Life Lessons from Being a Psychologist

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My path to becoming a licensed psychologist wasn’t one that I chose growing up, despite being the therapist among my friends. People came to me when they needed advice or a shoulder to cry on, but I had no idea that a psychologist was even a career option because I was taught, ‘what happens in our house, stays in our house.’ My decision may seem serendipitous to some, but I truly believe that I was a called to this field. Enrolling in a psychology course pretty much sealed my fate and I wouldn’t have had it any other way. In hindsight, being a psychologist has changed my life because of the lessons I’ve learned which I’ll share with you today.

Being present for people is more important than giving opinion or advice—have empathy.

Too often, we react to the struggles of others with advice or opinion, when more often than not, the person just wants to be heard. People need your ability to be present in their pain and discomfort more than they need you to tell them what to do. Some of the most powerful moments of growth and change come in the space simply made open for people. The more we create opportunities to be vulnerable, the more we witness others as their true selves and experience more intimacy in relationships. In addition, giving your presence saves you the frustration of the other person not taking your advice. People often do what they choose to do, rather than what you tell them to do, so help them find the decision on their own, and they are more likely to follow through with it.


Be open to other people’s experiences—you have no idea what someone is going through.

I sit with people as they share some of their deepest, most personal stories. I help people piece together different aspects of their lives in order to understand themselves better. But most importantly, I allow people to be who they truly are and validate them in that space. Doing this significantly impacted my personal life and is one of my biggest areas of growth. We all approach situations with our own biases, backgrounds, and experiences. Therapy is no different. When I first started as a therapist, several of my beliefs were steeped in oppression, particularly related to the LGBTQIA community. Becoming a therapist and witnessing people’s experiences have caused me to view the world from a much larger lens and to recognize where my own biases and privileges lie. Now I continuously strive to use my privilege to advance the causes of others, to help them create new experiences, and in turn, to develop a level of compassion I wouldn’t have achieved had it not been for my career.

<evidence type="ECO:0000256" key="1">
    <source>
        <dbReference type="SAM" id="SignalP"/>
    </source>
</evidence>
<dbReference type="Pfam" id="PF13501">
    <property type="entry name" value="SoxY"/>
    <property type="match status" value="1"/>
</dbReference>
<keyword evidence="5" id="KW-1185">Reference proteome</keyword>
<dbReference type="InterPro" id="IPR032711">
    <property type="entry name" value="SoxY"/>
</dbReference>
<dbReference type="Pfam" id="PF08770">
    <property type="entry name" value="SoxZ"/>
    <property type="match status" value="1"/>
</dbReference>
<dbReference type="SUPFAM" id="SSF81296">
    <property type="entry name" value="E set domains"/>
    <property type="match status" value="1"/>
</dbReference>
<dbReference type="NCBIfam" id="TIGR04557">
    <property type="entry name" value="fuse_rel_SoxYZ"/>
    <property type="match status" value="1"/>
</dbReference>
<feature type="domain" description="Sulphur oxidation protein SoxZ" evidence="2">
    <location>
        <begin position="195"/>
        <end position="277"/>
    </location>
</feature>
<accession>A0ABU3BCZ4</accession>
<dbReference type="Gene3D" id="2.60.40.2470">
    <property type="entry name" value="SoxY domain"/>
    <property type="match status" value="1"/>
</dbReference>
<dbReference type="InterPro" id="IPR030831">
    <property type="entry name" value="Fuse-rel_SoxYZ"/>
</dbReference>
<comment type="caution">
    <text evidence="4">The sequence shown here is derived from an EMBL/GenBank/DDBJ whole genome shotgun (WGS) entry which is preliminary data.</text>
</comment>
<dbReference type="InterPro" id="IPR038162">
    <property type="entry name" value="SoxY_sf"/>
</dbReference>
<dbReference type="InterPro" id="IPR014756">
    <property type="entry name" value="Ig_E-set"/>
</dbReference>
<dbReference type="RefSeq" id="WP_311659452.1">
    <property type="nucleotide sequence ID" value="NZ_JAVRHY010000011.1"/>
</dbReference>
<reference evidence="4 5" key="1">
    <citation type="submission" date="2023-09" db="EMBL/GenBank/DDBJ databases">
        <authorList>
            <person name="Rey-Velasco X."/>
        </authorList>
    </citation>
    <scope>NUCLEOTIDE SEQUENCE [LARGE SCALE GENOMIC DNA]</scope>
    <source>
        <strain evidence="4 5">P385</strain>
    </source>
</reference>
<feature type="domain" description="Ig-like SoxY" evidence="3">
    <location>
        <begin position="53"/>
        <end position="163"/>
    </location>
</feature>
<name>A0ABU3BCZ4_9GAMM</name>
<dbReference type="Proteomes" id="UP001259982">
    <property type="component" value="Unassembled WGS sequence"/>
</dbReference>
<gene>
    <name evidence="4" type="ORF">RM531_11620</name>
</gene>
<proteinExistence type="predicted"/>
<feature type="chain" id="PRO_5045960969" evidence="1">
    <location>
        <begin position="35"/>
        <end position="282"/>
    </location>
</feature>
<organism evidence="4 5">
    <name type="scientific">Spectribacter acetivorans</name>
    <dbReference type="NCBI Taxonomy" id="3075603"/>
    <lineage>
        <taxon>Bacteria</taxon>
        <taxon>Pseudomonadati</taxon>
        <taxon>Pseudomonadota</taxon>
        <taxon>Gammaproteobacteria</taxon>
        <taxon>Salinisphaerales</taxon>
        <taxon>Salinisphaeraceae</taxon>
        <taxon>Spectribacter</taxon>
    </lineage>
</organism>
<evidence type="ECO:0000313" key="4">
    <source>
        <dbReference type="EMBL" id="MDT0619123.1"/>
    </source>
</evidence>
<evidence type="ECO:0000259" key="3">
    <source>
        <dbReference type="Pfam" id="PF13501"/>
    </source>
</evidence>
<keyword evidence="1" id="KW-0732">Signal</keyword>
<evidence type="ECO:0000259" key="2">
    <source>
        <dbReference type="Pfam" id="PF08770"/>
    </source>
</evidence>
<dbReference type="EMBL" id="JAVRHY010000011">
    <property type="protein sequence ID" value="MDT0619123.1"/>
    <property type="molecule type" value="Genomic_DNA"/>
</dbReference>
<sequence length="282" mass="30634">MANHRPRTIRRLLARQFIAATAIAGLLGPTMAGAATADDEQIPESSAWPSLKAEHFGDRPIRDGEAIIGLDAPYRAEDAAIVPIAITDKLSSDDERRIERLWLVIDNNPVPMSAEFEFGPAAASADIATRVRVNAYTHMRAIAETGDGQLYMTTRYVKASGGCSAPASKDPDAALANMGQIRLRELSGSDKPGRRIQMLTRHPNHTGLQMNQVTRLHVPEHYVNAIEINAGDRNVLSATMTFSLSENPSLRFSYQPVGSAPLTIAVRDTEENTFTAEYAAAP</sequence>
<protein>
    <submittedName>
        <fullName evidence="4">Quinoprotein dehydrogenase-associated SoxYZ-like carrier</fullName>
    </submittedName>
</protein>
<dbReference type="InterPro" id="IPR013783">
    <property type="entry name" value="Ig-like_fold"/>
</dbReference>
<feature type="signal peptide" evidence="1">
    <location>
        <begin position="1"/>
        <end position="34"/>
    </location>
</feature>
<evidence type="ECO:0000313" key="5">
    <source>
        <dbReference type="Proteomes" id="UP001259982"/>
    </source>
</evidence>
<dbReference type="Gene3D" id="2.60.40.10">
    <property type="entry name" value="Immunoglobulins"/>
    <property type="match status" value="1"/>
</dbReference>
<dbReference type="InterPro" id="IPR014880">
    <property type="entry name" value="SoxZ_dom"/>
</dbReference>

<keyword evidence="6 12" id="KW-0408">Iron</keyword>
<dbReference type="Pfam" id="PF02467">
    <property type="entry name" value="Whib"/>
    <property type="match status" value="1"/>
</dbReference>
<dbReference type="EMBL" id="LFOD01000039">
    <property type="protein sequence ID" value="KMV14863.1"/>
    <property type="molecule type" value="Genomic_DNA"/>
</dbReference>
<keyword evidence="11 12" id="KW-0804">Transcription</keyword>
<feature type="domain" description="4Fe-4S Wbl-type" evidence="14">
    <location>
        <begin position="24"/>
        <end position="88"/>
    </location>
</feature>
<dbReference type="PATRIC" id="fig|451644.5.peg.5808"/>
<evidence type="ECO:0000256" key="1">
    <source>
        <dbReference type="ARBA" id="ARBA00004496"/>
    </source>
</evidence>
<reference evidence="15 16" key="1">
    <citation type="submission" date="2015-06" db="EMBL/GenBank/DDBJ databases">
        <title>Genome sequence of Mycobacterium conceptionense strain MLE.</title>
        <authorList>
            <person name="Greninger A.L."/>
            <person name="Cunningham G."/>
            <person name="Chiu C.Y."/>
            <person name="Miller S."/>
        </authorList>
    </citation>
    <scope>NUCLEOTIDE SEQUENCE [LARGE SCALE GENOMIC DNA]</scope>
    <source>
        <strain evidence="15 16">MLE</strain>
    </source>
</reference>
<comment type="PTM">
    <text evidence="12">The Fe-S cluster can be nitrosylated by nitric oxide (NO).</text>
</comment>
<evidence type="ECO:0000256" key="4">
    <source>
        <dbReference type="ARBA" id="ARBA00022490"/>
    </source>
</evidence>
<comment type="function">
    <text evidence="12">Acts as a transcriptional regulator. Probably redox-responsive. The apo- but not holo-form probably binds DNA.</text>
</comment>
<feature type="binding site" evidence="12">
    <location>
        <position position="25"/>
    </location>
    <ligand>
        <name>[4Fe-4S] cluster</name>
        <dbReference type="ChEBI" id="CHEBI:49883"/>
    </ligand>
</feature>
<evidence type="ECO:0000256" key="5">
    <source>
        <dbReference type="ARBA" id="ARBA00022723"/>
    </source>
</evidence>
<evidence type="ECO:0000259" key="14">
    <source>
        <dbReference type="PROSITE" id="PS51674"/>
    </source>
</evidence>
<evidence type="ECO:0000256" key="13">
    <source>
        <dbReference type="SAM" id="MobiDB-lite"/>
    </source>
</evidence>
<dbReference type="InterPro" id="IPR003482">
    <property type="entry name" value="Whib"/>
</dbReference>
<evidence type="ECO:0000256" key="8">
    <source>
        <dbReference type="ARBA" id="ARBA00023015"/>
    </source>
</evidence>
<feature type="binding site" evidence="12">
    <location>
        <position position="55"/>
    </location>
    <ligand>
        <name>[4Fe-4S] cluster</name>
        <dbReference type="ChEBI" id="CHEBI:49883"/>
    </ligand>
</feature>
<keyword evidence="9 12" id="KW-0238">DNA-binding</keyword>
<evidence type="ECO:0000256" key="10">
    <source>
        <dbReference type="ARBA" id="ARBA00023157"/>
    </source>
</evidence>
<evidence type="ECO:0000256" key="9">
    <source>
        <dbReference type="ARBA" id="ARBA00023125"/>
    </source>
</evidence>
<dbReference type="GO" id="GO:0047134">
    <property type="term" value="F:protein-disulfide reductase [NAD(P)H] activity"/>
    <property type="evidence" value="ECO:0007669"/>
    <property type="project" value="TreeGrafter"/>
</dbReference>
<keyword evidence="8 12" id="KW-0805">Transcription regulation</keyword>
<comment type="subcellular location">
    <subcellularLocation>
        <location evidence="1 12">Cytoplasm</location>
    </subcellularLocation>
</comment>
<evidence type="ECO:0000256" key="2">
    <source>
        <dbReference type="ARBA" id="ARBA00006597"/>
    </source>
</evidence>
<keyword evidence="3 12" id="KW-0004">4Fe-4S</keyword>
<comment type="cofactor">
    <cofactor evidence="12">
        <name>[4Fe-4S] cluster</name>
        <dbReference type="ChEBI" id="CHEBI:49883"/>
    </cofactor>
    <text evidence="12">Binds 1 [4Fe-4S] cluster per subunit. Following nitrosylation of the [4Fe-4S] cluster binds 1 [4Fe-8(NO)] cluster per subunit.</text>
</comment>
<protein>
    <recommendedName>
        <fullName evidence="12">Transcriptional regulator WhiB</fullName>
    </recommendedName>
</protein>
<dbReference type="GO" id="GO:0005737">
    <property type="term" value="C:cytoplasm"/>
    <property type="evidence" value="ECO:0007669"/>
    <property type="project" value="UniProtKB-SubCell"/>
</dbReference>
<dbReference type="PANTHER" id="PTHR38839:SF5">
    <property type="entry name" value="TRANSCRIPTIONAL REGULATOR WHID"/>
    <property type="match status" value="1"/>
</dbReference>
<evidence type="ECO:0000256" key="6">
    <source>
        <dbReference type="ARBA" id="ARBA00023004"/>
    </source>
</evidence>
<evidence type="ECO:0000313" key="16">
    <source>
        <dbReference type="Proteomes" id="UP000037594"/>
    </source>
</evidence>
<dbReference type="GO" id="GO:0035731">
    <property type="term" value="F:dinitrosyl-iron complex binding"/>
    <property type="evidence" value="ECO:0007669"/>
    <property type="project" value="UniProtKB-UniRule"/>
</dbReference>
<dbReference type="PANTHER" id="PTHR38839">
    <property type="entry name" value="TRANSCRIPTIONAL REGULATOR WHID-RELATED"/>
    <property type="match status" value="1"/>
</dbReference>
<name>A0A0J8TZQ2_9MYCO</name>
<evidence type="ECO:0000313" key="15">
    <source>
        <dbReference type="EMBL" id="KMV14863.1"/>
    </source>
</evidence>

Respect the humanity of people—focus on building community.

Fundamentally, I believe that at everyone’s core is goodness. Accepting that everyone is human, and therefore, everyone is flawed reduces your stress when other people don’t live the way you want them to, and it permits them to be authentic without fear of judgment or shame. Most everyone struggles with insecurity, wanting to be accepted, so making people feel connected and a part of something larger than themselves, allows them to discover their role to play. Treating people with respect and allowing them to embrace their identities is the only way that we can build community with one another.

Change and growth only happens when you commit to showing up and putting in the work—be motivated.

In the first therapy session with a new client, I set the groundwork that only when they put in 100%, am I able to put in 100%. I can’t get into people’s heads and “fix” them. Therapy is work and progress only happens when both people show up to work together. This is also relevant to areas of life beyond therapy such as work, relationships, spirituality, and family. Being committed to growth and progress may not be an intrinsic feeling but the more you get up and push through, the more motivation will come. Make the commitment to the effort.

Compassion is a greater motivator than criticism—be kind to yourself.

Most of us were conditioned to believe that harsh criticism of ourselves is the primary means of self-motivation. We think that without being hard on ourselves, we become lazy and unable to reach our potential. But consider how you approach talking to a friend you want to support and help grow. Do you use compassion or criticism to motivate them? Unless you’re just a cruel person, you would use compassion because typically, that’s how we handle those we care for. However, when it comes to ourselves, we tend to be more critical. I’ve learned to be more compassionate with myself and to talk to myself in a way that I would talk to a friend. Trying to get others to do this is challenging, but practicing self-compassion can been life changing.

Practice patience.

If you only take away this one thing, I’ve done my job well. The work of therapy is all about being patient because all of the results take time—growth, healing, development, grief—you have to be patient with it all to progress. This is one of the most challenging parts of the process but it’s also such a large part of life. Going through life is all about being patient because the important things don’t always happen immediately. Being frustrated when things don’t happen quickly or on your time, means you are going to be disappointed during much of your life. Take your time, go with the flow, allow yourself the opportunity to experience life, and take in the journey. Even if it takes longer than you expected, appreciate the small steps that get you there. Each part of the journey is worth it.

While providing therapy is all about the client, I must admit that being on the other side has been transformative. I’m truly thankful that I was brought to this field because it’s made me a better person.

Ashlee NicoleComment